History of Dred Scott

St. Louis' old courthouse was the site of one of the most important events in American history. Dred Scott, a slave aged some 50 years, and his wife Harriet, petitioned for their freedom in 1846. The Scotts' two trials, in 1847 and 1850 in Missouri, instigated a series of complex events which resulted in a Supreme Court decision, and ultimately hastened the onset of the American Civil War. The documents contained in this exhibit outline the Scotts' struggle to gain their freedom through litigation, and are the only extant record of this significant case.

Early Life
Dred Scott was born in Virginia in 1799 as a slave of the Peter Blow family. He spent his life as a slave, and never learned to read or write. Shortly after the Blows moved to St. Louis, Dred was sold to Dr. John Emerson, a military surgeon stationed at Jefferson Barracks. Dred accompanied Emerson to many posts in Illinois and the Wisconsin Territory, where slavery had been prohibited by the Missouri Compromise of 1820. During this time, Dred married Harriet Robinson, also a slave, and later had two children. The Scott family returned to St. Louis with Dr. Emerson and his new wife in 1842. When John Emerson died in 1843, Dred, Harriet, and their children were hired out by Mrs. John Emerson to work for other families in St. Louis.

The Scotts' Petition For Freedom
On April 6th, 1846, Dred Scott and his wife Harriet filed suit for their freedom. It is not clearly known why Scott chose this time to petition for his freedom, but historians have listed three possibilities:

It is unclear why Dred Scott did not file a petition when he was living in free territories with John Emerson. However, with the support of John Anderson, the Scotts' minister, and the Blow family, Scott filed a petition with the St. Louis courts which would span the next eleven years.

Results of the First and Second Trial
In 1847, the Scotts' first case was dismissed due to the presentation of hearsay evidence. The court allowed the Scotts to refile their suit in the St. Louis Circuit Court, resulting in a second trial. The jury in the second trial proclaimed that Dred Scott and his family should be free. However, Mrs. Emerson appealed the case to the Missouri State Supreme Court, which reversed the ruling in 1852 and returned Dred Scott to slavery. Not to be defeated, Dred Scott fought on for his freedom. Scott filed suit against John F. A. Sanford, Mrs. Emerson's brother, who had assumed responsibility for John Emerson's estate. The court also ruled against Scott in this suit, spurring in Scott's appeal to the U.S. Supreme Court.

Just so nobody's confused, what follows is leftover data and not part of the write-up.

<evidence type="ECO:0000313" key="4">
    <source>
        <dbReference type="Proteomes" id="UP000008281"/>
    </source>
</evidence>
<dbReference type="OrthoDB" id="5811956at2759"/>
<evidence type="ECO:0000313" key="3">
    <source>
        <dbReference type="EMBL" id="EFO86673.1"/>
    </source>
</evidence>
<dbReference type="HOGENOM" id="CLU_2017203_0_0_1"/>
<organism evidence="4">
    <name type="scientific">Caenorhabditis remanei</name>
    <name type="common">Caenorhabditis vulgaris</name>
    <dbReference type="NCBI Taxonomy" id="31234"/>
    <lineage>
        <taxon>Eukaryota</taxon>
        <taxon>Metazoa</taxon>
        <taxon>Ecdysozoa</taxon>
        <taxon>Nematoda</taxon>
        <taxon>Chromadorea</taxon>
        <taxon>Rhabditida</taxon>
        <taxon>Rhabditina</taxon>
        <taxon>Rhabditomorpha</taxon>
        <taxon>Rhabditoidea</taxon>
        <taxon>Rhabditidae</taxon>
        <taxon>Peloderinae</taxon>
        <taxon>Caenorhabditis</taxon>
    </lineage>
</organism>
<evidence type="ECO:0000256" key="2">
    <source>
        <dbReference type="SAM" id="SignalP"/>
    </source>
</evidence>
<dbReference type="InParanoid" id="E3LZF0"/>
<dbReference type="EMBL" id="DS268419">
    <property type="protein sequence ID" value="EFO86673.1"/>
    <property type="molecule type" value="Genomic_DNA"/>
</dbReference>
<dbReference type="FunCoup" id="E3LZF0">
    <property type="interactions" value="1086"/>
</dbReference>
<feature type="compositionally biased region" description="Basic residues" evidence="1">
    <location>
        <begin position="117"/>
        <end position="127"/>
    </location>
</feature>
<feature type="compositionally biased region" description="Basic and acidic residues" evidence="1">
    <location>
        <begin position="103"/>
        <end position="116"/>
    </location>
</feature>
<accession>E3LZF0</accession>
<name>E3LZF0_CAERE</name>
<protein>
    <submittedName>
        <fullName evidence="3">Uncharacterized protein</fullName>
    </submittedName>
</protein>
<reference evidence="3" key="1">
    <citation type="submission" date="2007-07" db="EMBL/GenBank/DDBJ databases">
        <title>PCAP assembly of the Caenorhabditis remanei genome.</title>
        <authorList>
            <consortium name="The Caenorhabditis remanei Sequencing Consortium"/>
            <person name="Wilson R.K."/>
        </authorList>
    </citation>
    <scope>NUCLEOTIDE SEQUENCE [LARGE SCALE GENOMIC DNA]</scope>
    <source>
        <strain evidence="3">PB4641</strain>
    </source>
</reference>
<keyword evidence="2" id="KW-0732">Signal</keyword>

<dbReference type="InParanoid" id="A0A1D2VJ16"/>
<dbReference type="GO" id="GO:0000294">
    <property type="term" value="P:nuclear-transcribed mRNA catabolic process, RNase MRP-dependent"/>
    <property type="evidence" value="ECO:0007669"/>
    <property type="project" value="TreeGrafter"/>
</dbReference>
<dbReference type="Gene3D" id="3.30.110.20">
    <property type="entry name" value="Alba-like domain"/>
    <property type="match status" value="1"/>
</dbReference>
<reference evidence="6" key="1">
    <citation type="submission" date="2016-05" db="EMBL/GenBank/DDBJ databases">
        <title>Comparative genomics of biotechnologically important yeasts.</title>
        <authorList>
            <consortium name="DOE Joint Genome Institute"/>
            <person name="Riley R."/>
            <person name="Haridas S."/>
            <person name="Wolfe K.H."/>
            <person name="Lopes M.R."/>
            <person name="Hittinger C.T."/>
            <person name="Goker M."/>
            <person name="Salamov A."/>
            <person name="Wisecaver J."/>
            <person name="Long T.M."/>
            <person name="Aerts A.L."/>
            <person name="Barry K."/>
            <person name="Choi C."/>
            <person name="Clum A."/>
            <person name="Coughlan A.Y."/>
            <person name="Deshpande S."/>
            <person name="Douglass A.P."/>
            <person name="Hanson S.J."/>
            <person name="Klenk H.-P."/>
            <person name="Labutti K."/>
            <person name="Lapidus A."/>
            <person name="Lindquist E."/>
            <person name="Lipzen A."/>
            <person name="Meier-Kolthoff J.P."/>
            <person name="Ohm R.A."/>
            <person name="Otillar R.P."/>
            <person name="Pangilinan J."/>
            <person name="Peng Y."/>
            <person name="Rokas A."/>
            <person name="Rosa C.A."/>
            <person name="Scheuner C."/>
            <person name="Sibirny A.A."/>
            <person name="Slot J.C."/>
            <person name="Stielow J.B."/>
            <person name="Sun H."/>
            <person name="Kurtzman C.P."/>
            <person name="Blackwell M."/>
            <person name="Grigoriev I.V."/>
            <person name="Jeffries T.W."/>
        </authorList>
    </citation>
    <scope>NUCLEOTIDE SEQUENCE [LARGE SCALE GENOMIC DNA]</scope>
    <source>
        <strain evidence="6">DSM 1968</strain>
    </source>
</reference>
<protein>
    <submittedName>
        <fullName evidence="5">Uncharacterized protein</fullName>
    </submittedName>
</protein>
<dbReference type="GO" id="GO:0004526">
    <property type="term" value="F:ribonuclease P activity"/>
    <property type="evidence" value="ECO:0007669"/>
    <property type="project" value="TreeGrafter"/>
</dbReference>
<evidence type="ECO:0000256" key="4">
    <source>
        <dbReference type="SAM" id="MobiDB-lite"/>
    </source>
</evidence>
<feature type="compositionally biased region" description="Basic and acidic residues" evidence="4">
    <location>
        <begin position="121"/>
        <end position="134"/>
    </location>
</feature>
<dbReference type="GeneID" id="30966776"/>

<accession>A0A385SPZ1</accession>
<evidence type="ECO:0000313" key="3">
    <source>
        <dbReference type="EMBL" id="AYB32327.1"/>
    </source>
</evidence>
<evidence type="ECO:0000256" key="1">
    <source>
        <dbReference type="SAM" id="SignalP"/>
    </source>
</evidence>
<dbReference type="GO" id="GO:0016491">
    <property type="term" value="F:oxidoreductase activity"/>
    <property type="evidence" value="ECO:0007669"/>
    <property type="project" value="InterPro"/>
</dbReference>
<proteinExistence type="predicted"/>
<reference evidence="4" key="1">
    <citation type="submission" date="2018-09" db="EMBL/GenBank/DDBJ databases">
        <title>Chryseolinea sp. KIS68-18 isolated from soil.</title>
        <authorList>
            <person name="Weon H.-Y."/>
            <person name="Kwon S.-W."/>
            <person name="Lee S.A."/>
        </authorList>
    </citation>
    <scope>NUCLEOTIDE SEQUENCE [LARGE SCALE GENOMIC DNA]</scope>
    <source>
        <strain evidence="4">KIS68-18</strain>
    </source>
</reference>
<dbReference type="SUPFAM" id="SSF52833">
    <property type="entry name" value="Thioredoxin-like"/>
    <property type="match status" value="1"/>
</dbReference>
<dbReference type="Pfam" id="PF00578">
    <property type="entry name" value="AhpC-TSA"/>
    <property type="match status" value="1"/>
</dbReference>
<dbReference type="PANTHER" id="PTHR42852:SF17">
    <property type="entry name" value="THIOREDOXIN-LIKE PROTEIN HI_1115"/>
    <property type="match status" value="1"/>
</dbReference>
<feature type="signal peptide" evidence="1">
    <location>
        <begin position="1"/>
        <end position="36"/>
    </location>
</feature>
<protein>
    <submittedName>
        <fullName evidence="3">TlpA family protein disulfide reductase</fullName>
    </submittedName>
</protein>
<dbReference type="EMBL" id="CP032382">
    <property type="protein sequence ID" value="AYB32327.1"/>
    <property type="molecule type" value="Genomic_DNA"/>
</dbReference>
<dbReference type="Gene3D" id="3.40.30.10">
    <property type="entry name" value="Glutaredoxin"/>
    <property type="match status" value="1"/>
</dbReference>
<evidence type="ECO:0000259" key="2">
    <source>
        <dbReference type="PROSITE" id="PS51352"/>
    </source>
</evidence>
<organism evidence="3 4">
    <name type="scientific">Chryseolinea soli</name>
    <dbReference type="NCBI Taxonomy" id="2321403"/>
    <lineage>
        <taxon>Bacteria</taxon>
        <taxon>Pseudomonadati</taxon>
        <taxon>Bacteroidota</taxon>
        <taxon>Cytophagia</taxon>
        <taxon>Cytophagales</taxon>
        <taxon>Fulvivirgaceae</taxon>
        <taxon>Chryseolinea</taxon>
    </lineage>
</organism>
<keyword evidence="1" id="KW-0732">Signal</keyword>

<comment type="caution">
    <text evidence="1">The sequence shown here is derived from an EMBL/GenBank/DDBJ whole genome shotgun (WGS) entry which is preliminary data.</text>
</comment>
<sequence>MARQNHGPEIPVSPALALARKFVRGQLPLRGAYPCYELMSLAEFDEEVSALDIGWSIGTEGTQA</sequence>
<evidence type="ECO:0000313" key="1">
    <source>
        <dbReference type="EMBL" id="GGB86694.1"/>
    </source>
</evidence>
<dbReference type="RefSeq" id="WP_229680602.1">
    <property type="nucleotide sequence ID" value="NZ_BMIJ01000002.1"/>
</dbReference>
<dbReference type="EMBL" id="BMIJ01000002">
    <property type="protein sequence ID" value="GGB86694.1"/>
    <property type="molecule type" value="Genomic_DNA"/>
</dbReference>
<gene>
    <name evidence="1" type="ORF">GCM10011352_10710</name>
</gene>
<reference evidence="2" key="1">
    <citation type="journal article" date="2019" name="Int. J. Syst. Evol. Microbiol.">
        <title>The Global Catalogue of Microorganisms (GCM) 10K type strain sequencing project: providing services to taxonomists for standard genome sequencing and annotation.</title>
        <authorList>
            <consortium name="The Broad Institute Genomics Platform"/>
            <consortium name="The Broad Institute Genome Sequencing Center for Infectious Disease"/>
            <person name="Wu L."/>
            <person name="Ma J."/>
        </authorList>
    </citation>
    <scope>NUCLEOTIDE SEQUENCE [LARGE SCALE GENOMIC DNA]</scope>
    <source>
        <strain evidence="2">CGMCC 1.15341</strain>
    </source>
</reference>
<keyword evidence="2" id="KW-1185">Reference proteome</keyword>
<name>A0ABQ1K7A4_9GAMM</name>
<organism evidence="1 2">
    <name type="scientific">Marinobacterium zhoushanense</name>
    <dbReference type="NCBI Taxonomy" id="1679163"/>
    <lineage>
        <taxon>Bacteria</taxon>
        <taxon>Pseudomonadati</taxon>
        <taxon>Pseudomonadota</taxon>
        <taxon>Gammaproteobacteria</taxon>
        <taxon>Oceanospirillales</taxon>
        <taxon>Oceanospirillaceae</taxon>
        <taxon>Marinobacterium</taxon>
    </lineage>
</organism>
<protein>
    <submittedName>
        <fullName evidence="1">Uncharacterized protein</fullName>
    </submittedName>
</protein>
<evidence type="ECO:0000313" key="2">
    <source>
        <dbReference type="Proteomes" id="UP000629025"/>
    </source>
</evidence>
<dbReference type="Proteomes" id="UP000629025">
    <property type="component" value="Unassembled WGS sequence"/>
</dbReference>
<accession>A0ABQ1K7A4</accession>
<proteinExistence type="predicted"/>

U.S. Supreme Court Ruling
Seven of the nine judges of the U.S. Supreme Court ruled that not only was Dred Scott a slave, but that as a slave, Scott had no right to bring suit in the federal courts on any matter. The court ruled that the Missouri Compromise of 1820, which prohibited slavery in northern territories, was unconstitutional. Therefore, although Scott had lived in northern territories, he had never earned his freedom.

The Brink of Civil War
The American public reacted very strongly to the ruling, fearing that this case would set precedent for all slaves, and slavery would spread unchecked. The Republican party, founded in 1854 to prohibit the spread of slavery, renewed their fight to gain control of Congress and the courts. In 1860, in a Republican victory, Abraham Lincoln was elected as President of the United States, leading to the secession of South Carolina from the Union. The Dred Scott Decision had moved the nation to the brink of Civil War.

Later Life
Dred Scott and his family were given back to the Blow family after Mrs. Emerson remarried. The Blows gave the Scotts their freedom in May 1857. Just a year later, in 1858, Dred Scott died of tuberculosis and was buried in St. Louis, never knowing the results of his struggle for freedom.